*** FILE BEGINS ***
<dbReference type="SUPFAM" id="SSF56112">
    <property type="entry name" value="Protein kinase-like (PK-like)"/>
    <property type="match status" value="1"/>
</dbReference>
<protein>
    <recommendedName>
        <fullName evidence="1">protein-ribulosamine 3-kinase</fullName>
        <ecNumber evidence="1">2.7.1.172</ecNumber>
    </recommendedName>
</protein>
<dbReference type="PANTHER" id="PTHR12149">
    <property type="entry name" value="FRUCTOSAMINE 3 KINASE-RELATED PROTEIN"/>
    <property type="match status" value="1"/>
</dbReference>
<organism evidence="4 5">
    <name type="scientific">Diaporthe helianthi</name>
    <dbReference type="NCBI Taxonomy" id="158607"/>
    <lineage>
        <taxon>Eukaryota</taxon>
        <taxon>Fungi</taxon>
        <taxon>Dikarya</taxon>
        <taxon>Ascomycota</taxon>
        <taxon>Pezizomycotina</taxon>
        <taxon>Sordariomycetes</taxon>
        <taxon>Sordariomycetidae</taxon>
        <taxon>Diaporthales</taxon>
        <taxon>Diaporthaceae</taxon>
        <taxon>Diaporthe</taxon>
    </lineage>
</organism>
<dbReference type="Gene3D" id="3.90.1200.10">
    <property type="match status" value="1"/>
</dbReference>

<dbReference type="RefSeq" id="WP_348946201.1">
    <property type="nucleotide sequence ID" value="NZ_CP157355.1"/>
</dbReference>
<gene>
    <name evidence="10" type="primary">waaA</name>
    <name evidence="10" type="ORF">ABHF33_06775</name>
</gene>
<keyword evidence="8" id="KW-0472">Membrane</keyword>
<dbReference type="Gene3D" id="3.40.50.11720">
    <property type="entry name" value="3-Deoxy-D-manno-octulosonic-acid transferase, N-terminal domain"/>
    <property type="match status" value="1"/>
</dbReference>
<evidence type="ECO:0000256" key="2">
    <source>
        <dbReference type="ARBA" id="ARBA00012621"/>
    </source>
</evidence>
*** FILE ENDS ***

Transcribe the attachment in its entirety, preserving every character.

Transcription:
<dbReference type="SUPFAM" id="SSF56112">
    <property type="entry name" value="Protein kinase-like (PK-like)"/>
    <property type="match status" value="1"/>
</dbReference>
<protein>
    <recommendedName>
        <fullName evidence="1">protein-ribulosamine 3-kinase</fullName>
        <ecNumber evidence="1">2.7.1.172</ecNumber>
    </recommendedName>
</protein>
<dbReference type="PANTHER" id="PTHR12149">
    <property type="entry name" value="FRUCTOSAMINE 3 KINASE-RELATED PROTEIN"/>
    <property type="match status" value="1"/>
</dbReference>
<organism evidence="4 5">
    <name type="scientific">Diaporthe helianthi</name>
    <dbReference type="NCBI Taxonomy" id="158607"/>
    <lineage>
        <taxon>Eukaryota</taxon>
        <taxon>Fungi</taxon>
        <taxon>Dikarya</taxon>
        <taxon>Ascomycota</taxon>
        <taxon>Pezizomycotina</taxon>
        <taxon>Sordariomycetes</taxon>
        <taxon>Sordariomycetidae</taxon>
        <taxon>Diaporthales</taxon>
        <taxon>Diaporthaceae</taxon>
        <taxon>Diaporthe</taxon>
    </lineage>
</organism>
<dbReference type="Gene3D" id="3.90.1200.10">
    <property type="match status" value="1"/>
</dbReference>

<dbReference type="RefSeq" id="WP_348946201.1">
    <property type="nucleotide sequence ID" value="NZ_CP157355.1"/>
</dbReference>
<gene>
    <name evidence="10" type="primary">waaA</name>
    <name evidence="10" type="ORF">ABHF33_06775</name>
</gene>
<keyword evidence="8" id="KW-0472">Membrane</keyword>
<dbReference type="Gene3D" id="3.40.50.11720">
    <property type="entry name" value="3-Deoxy-D-manno-octulosonic-acid transferase, N-terminal domain"/>
    <property type="match status" value="1"/>
</dbReference>
<evidence type="ECO:0000256" key="2">
    <source>
        <dbReference type="ARBA" id="ARBA00012621"/>
    </source>
</evidence>